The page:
Thursday, February 2, 2012

January 31, 2004

Mandy Shiraki, Danny Villiaros, and Ron Laubacher departed for the island of Hawaii to transport an injured child. The aircraft did not reach their destination, an overdue aircraft EP was followed. I think anyone who knew Mandy would agree, I was sure they would find then on the ground somewhere, a little beat up, but Mandy would emerge with a makeshift splint on a broken leg, carrying Danny over one shoulder and Ron over the other. Mandy was invincible and this would surely give him stories to share for a long time to come.

The wreckage was located February 2 with no survivors. This was devastating news for many people. This was the 2nd air ambulance accident in Hawaii's history. Mandy was (and still is!) a cornerstone in local EMS. Mandy's parents, sisters, daughter, sons, grandson, wife, many nieces and nephews and countless friends miss him deeply.

Danny Villiaros always had a smile on his face and laughed easily. He was a paramedic-firefighter who recently was granted an award for bravery when he unarmed a patient he encountered, protecting his fellow fire fighters from harm. Danny was the newbie at the job, but we have all known him for years. Danny left behind a large extended family, a daughter, son, and also countless friends that mourn his loss.

Ron Laubacher was from the mainland but fit in well here. He was a pilot we enjoyed flying with, one of the "team". He had sharp wit, a sarcastic humor, even as a pilot he understood and participated in our medical humor. Ron was a single social butterfly. He had many friends and always had a lot of fun when he wasn't flying. I teased him I enjoyed living vicariously thru his stories. Ron's family and many friends miss him tremendously.

Never Forget

~ Alexandra Farnsworth

Sunday, January 8, 2012


I never cease to be amazed about the people who have come into my life since losing my best friend in an air medical accident March 8, 2008. One such example is Jason and Jen Haynes.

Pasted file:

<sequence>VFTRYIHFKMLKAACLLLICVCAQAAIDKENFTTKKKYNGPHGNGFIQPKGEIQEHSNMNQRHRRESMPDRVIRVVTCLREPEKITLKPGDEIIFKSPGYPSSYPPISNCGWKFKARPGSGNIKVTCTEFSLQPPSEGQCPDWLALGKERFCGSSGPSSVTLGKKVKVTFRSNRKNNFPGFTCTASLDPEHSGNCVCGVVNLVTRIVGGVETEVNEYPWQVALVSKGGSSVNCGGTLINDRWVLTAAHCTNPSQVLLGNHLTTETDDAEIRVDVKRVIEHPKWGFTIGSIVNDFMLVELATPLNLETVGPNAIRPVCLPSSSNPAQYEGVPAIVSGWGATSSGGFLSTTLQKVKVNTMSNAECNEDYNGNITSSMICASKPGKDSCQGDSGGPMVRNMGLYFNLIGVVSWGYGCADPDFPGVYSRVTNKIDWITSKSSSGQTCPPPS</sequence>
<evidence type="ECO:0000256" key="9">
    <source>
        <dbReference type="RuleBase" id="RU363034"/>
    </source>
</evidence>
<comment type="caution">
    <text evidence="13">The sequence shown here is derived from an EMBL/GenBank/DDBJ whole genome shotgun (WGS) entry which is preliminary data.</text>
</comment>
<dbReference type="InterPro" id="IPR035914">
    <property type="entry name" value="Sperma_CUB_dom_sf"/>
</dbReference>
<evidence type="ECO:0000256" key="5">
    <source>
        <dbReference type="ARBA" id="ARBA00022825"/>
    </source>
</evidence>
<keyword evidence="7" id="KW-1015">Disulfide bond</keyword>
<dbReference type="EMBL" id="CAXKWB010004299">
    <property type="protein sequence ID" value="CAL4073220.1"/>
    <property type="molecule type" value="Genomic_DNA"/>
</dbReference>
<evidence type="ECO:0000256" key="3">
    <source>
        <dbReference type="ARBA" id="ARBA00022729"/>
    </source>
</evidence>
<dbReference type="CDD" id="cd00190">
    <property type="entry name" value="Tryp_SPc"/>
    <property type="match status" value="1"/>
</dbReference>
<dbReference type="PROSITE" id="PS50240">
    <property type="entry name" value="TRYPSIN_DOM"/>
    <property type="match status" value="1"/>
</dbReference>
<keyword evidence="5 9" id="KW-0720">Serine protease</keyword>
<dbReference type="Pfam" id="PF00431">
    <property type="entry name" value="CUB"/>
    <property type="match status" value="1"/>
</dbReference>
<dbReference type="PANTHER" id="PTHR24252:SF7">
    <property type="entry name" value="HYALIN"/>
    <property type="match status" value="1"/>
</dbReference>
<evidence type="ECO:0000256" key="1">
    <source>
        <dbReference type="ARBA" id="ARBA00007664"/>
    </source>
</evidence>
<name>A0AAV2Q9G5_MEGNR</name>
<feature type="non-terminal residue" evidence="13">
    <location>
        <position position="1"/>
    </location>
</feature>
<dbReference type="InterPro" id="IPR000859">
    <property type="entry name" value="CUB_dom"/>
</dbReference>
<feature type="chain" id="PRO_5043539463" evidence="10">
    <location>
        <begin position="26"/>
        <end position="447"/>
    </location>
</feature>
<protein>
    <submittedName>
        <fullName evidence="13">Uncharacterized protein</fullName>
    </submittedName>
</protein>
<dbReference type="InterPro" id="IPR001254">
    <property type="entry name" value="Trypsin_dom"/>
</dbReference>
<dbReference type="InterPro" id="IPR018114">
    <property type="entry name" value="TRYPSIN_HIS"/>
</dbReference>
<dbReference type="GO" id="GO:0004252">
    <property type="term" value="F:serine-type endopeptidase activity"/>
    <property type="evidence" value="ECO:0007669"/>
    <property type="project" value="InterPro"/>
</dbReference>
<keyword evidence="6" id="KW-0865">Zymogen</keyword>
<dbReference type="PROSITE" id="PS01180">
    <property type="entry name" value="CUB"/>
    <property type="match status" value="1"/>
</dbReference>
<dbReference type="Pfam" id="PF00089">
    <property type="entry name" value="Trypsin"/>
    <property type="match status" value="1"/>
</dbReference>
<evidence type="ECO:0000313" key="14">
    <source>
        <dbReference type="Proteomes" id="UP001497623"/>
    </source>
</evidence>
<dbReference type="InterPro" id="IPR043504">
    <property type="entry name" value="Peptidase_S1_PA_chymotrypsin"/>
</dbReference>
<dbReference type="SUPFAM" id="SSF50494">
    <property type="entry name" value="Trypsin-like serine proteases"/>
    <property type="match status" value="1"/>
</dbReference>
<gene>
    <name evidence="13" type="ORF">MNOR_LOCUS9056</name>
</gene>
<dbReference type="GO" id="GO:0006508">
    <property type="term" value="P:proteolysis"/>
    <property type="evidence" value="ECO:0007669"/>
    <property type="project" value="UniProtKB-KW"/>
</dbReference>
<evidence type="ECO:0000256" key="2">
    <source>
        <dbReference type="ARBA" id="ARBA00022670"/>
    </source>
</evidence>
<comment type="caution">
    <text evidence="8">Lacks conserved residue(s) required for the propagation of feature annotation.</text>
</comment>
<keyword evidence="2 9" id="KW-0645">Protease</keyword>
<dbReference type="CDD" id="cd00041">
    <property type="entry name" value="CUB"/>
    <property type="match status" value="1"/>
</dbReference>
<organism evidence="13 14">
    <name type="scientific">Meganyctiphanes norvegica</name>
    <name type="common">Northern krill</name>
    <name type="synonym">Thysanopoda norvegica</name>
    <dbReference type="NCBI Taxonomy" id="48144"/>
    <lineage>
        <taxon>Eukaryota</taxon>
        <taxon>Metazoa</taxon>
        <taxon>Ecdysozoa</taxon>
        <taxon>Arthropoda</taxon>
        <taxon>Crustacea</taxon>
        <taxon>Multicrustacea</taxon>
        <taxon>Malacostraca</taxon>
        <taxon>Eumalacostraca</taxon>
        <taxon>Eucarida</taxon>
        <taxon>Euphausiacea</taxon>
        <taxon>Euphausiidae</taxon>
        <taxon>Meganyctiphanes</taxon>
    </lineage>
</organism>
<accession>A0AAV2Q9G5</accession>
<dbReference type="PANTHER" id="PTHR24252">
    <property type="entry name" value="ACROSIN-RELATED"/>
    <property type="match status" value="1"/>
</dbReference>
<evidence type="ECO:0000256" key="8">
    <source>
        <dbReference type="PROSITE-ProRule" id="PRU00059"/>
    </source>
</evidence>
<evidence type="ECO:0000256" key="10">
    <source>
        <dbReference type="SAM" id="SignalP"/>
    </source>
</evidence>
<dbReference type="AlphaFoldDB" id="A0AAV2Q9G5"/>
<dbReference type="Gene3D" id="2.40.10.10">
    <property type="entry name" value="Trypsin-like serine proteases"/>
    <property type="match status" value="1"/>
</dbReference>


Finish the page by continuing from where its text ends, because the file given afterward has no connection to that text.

Jason contacted me about a position with our flight program when we first started up. When we first talked he and his wife were still on the main land. As I can recall, we emailed back and forth and then had a phone conversation or two. He sounded like a nice guy with a southern accent (not very common around these parts) and he had very strong work experience. Jason and his wife, Jen, were going to be in Hawaii and they wanted to stop by to check out the program. When they came into town I showed Jason and Jen around. One of our aircraft was named “The Lena”, in memory of Marlena. I felt compelled to explain to them the relevance of the name as well as our company’s dedication to safety. It had been less than a year since the accident; I suppose the level of my anguish was apparent despite my attempts to remain professional. 

I felt confident that Jason would be a great asset to the company as well as a good fit with the crew. However, I was disappointed to learn that they had decided not to settle in Hawaii just yet but may return after living out of country for a while.

I’m not sure why but we seemed to have an instant connection. They would send an email periodically just to say hello and ask how my English Bulldog Petunia was doing and I would keep up with their adventures by reading their blog. I was thrilled when they told me they were ready to settle in Hawaii. Unfortunately I had made a decision to make a change in my career path and left the program shortly after Jason started. Through the assistance of social networking and the Internet we managed to keep in touch over the next few years.

Jason and Jen returned to the mainland and Jason is working with another flight program. We got to see each other again at AMTC in Florida. His hair was a little different, but it seemed like nothing else had changed. I missed him this year in St. Louis but was happy to receive a phone call from him recently. He told me about an e-magazine that Jen had started. He said she was working on a piece about flight nurses and she wanted to highlight the Air Medical Memorial by sharing my story about Marlena. I am always excited to talk about Marlena or the Air Medical Memorial and associated organizations, so of course I said yes.

After reading the article and reflecting on the recent phone calls with Jason and Jen I had an epiphany. I was astounded when considering all of the truly special people I have met since losing Marlena. Of course I would give ANYTHING to have her back, these people have been a blessing to me in so many ways. In addition, the opportunity to be involved with organizations that are working to make positive changes in our industry has made me feel more in control and less of a victim as well as help me deal with all of the pain and anger of losing a best friend.

I would really like to take this opportunity to say thank you to all of you, who whether you know it or not, have been a blessing to me. Thank you!!!

Never Forget, Be Vigilant, Fly Safe,